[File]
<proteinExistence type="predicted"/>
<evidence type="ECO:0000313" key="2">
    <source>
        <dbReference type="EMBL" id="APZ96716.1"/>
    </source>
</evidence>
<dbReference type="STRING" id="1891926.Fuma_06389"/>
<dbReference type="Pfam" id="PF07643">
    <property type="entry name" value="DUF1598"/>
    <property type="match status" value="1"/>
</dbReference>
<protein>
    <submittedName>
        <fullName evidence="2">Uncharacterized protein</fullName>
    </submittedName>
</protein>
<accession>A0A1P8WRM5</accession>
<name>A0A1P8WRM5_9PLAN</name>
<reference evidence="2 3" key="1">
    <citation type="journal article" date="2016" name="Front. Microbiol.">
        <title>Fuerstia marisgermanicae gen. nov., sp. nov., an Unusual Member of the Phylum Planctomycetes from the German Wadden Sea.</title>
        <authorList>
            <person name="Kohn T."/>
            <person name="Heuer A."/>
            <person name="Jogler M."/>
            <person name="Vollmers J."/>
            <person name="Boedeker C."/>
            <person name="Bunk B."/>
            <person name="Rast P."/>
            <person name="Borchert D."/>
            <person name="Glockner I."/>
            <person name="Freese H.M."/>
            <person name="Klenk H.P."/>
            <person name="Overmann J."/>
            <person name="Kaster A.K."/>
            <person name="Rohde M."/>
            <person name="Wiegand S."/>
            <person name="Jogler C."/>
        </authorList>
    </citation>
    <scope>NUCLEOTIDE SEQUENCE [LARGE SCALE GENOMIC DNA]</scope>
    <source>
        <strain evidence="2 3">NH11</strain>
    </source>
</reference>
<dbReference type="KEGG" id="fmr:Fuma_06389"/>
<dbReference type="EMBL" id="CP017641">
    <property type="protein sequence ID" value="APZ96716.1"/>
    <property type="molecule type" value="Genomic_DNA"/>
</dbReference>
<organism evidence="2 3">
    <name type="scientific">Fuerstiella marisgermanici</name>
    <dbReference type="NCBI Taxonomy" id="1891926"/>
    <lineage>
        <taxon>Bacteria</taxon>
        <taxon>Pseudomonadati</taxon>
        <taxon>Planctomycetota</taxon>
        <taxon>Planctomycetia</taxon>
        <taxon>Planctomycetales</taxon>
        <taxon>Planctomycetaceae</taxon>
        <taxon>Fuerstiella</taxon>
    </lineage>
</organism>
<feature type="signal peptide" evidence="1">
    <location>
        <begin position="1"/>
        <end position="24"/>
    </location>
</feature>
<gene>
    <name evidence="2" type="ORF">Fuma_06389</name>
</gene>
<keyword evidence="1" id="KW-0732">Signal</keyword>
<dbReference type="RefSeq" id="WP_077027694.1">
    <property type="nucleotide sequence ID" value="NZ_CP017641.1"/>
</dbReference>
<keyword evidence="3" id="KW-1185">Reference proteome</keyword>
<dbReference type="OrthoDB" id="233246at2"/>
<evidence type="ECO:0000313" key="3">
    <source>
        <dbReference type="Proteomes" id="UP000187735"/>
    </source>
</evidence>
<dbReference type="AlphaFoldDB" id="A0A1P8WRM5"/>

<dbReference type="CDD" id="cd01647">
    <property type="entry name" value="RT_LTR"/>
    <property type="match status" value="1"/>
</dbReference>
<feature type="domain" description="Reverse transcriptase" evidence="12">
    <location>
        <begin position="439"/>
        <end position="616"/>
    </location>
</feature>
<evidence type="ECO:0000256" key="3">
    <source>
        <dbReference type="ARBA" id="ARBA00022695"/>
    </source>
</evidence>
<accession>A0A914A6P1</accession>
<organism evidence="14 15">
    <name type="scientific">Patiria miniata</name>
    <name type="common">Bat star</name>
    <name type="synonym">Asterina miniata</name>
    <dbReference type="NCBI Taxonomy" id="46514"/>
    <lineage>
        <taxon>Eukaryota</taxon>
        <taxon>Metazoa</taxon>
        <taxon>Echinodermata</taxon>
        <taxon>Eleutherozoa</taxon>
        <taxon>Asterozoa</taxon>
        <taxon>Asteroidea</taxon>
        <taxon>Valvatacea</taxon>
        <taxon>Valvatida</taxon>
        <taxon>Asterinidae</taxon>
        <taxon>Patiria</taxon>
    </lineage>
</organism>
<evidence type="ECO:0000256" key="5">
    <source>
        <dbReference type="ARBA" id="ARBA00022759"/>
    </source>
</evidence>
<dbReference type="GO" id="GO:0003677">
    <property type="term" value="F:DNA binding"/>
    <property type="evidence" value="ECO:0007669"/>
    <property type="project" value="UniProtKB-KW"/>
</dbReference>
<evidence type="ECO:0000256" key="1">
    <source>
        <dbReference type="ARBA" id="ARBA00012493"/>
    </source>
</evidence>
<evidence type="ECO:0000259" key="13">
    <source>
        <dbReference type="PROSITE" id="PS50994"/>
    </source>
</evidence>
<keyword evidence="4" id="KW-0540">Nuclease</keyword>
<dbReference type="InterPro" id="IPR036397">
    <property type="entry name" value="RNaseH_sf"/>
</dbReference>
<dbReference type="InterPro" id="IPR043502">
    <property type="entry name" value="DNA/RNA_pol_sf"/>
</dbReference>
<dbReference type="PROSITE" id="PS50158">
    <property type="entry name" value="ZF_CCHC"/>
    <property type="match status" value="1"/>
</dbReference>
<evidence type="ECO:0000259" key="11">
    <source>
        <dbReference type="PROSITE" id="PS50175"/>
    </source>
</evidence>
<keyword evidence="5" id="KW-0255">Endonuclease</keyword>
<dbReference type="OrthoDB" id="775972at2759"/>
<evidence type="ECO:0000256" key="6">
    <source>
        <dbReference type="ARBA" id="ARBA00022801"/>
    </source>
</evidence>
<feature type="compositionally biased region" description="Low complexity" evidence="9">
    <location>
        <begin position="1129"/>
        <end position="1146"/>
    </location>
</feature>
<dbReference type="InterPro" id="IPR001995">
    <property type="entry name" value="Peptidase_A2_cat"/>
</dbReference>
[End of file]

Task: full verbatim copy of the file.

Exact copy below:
<proteinExistence type="predicted"/>
<evidence type="ECO:0000313" key="2">
    <source>
        <dbReference type="EMBL" id="APZ96716.1"/>
    </source>
</evidence>
<dbReference type="STRING" id="1891926.Fuma_06389"/>
<dbReference type="Pfam" id="PF07643">
    <property type="entry name" value="DUF1598"/>
    <property type="match status" value="1"/>
</dbReference>
<protein>
    <submittedName>
        <fullName evidence="2">Uncharacterized protein</fullName>
    </submittedName>
</protein>
<accession>A0A1P8WRM5</accession>
<name>A0A1P8WRM5_9PLAN</name>
<reference evidence="2 3" key="1">
    <citation type="journal article" date="2016" name="Front. Microbiol.">
        <title>Fuerstia marisgermanicae gen. nov., sp. nov., an Unusual Member of the Phylum Planctomycetes from the German Wadden Sea.</title>
        <authorList>
            <person name="Kohn T."/>
            <person name="Heuer A."/>
            <person name="Jogler M."/>
            <person name="Vollmers J."/>
            <person name="Boedeker C."/>
            <person name="Bunk B."/>
            <person name="Rast P."/>
            <person name="Borchert D."/>
            <person name="Glockner I."/>
            <person name="Freese H.M."/>
            <person name="Klenk H.P."/>
            <person name="Overmann J."/>
            <person name="Kaster A.K."/>
            <person name="Rohde M."/>
            <person name="Wiegand S."/>
            <person name="Jogler C."/>
        </authorList>
    </citation>
    <scope>NUCLEOTIDE SEQUENCE [LARGE SCALE GENOMIC DNA]</scope>
    <source>
        <strain evidence="2 3">NH11</strain>
    </source>
</reference>
<dbReference type="KEGG" id="fmr:Fuma_06389"/>
<dbReference type="EMBL" id="CP017641">
    <property type="protein sequence ID" value="APZ96716.1"/>
    <property type="molecule type" value="Genomic_DNA"/>
</dbReference>
<organism evidence="2 3">
    <name type="scientific">Fuerstiella marisgermanici</name>
    <dbReference type="NCBI Taxonomy" id="1891926"/>
    <lineage>
        <taxon>Bacteria</taxon>
        <taxon>Pseudomonadati</taxon>
        <taxon>Planctomycetota</taxon>
        <taxon>Planctomycetia</taxon>
        <taxon>Planctomycetales</taxon>
        <taxon>Planctomycetaceae</taxon>
        <taxon>Fuerstiella</taxon>
    </lineage>
</organism>
<feature type="signal peptide" evidence="1">
    <location>
        <begin position="1"/>
        <end position="24"/>
    </location>
</feature>
<gene>
    <name evidence="2" type="ORF">Fuma_06389</name>
</gene>
<keyword evidence="1" id="KW-0732">Signal</keyword>
<dbReference type="RefSeq" id="WP_077027694.1">
    <property type="nucleotide sequence ID" value="NZ_CP017641.1"/>
</dbReference>
<keyword evidence="3" id="KW-1185">Reference proteome</keyword>
<dbReference type="OrthoDB" id="233246at2"/>
<evidence type="ECO:0000313" key="3">
    <source>
        <dbReference type="Proteomes" id="UP000187735"/>
    </source>
</evidence>
<dbReference type="AlphaFoldDB" id="A0A1P8WRM5"/>

<dbReference type="CDD" id="cd01647">
    <property type="entry name" value="RT_LTR"/>
    <property type="match status" value="1"/>
</dbReference>
<feature type="domain" description="Reverse transcriptase" evidence="12">
    <location>
        <begin position="439"/>
        <end position="616"/>
    </location>
</feature>
<evidence type="ECO:0000256" key="3">
    <source>
        <dbReference type="ARBA" id="ARBA00022695"/>
    </source>
</evidence>
<accession>A0A914A6P1</accession>
<organism evidence="14 15">
    <name type="scientific">Patiria miniata</name>
    <name type="common">Bat star</name>
    <name type="synonym">Asterina miniata</name>
    <dbReference type="NCBI Taxonomy" id="46514"/>
    <lineage>
        <taxon>Eukaryota</taxon>
        <taxon>Metazoa</taxon>
        <taxon>Echinodermata</taxon>
        <taxon>Eleutherozoa</taxon>
        <taxon>Asterozoa</taxon>
        <taxon>Asteroidea</taxon>
        <taxon>Valvatacea</taxon>
        <taxon>Valvatida</taxon>
        <taxon>Asterinidae</taxon>
        <taxon>Patiria</taxon>
    </lineage>
</organism>
<evidence type="ECO:0000256" key="5">
    <source>
        <dbReference type="ARBA" id="ARBA00022759"/>
    </source>
</evidence>
<dbReference type="GO" id="GO:0003677">
    <property type="term" value="F:DNA binding"/>
    <property type="evidence" value="ECO:0007669"/>
    <property type="project" value="UniProtKB-KW"/>
</dbReference>
<evidence type="ECO:0000256" key="1">
    <source>
        <dbReference type="ARBA" id="ARBA00012493"/>
    </source>
</evidence>
<evidence type="ECO:0000259" key="13">
    <source>
        <dbReference type="PROSITE" id="PS50994"/>
    </source>
</evidence>
<keyword evidence="4" id="KW-0540">Nuclease</keyword>
<dbReference type="InterPro" id="IPR036397">
    <property type="entry name" value="RNaseH_sf"/>
</dbReference>
<dbReference type="InterPro" id="IPR043502">
    <property type="entry name" value="DNA/RNA_pol_sf"/>
</dbReference>
<dbReference type="PROSITE" id="PS50158">
    <property type="entry name" value="ZF_CCHC"/>
    <property type="match status" value="1"/>
</dbReference>
<evidence type="ECO:0000259" key="11">
    <source>
        <dbReference type="PROSITE" id="PS50175"/>
    </source>
</evidence>
<keyword evidence="5" id="KW-0255">Endonuclease</keyword>
<dbReference type="OrthoDB" id="775972at2759"/>
<evidence type="ECO:0000256" key="6">
    <source>
        <dbReference type="ARBA" id="ARBA00022801"/>
    </source>
</evidence>
<feature type="compositionally biased region" description="Low complexity" evidence="9">
    <location>
        <begin position="1129"/>
        <end position="1146"/>
    </location>
</feature>
<dbReference type="InterPro" id="IPR001995">
    <property type="entry name" value="Peptidase_A2_cat"/>
</dbReference>